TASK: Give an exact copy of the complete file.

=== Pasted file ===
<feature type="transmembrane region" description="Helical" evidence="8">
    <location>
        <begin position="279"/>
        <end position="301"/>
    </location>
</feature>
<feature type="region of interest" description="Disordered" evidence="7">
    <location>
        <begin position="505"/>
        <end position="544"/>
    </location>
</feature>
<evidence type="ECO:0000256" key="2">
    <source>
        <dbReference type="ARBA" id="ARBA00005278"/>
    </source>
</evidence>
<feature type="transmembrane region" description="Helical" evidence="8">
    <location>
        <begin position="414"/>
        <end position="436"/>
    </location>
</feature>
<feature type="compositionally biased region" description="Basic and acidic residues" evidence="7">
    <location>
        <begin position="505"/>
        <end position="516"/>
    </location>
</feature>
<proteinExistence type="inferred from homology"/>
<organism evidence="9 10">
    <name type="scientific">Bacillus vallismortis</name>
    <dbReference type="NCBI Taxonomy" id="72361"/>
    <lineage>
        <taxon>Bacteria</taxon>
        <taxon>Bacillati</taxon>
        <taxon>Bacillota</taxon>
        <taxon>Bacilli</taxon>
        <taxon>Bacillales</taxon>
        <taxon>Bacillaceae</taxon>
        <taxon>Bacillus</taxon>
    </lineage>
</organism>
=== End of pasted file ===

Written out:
<feature type="transmembrane region" description="Helical" evidence="8">
    <location>
        <begin position="279"/>
        <end position="301"/>
    </location>
</feature>
<feature type="region of interest" description="Disordered" evidence="7">
    <location>
        <begin position="505"/>
        <end position="544"/>
    </location>
</feature>
<evidence type="ECO:0000256" key="2">
    <source>
        <dbReference type="ARBA" id="ARBA00005278"/>
    </source>
</evidence>
<feature type="transmembrane region" description="Helical" evidence="8">
    <location>
        <begin position="414"/>
        <end position="436"/>
    </location>
</feature>
<feature type="compositionally biased region" description="Basic and acidic residues" evidence="7">
    <location>
        <begin position="505"/>
        <end position="516"/>
    </location>
</feature>
<proteinExistence type="inferred from homology"/>
<organism evidence="9 10">
    <name type="scientific">Bacillus vallismortis</name>
    <dbReference type="NCBI Taxonomy" id="72361"/>
    <lineage>
        <taxon>Bacteria</taxon>
        <taxon>Bacillati</taxon>
        <taxon>Bacillota</taxon>
        <taxon>Bacilli</taxon>
        <taxon>Bacillales</taxon>
        <taxon>Bacillaceae</taxon>
        <taxon>Bacillus</taxon>
    </lineage>
</organism>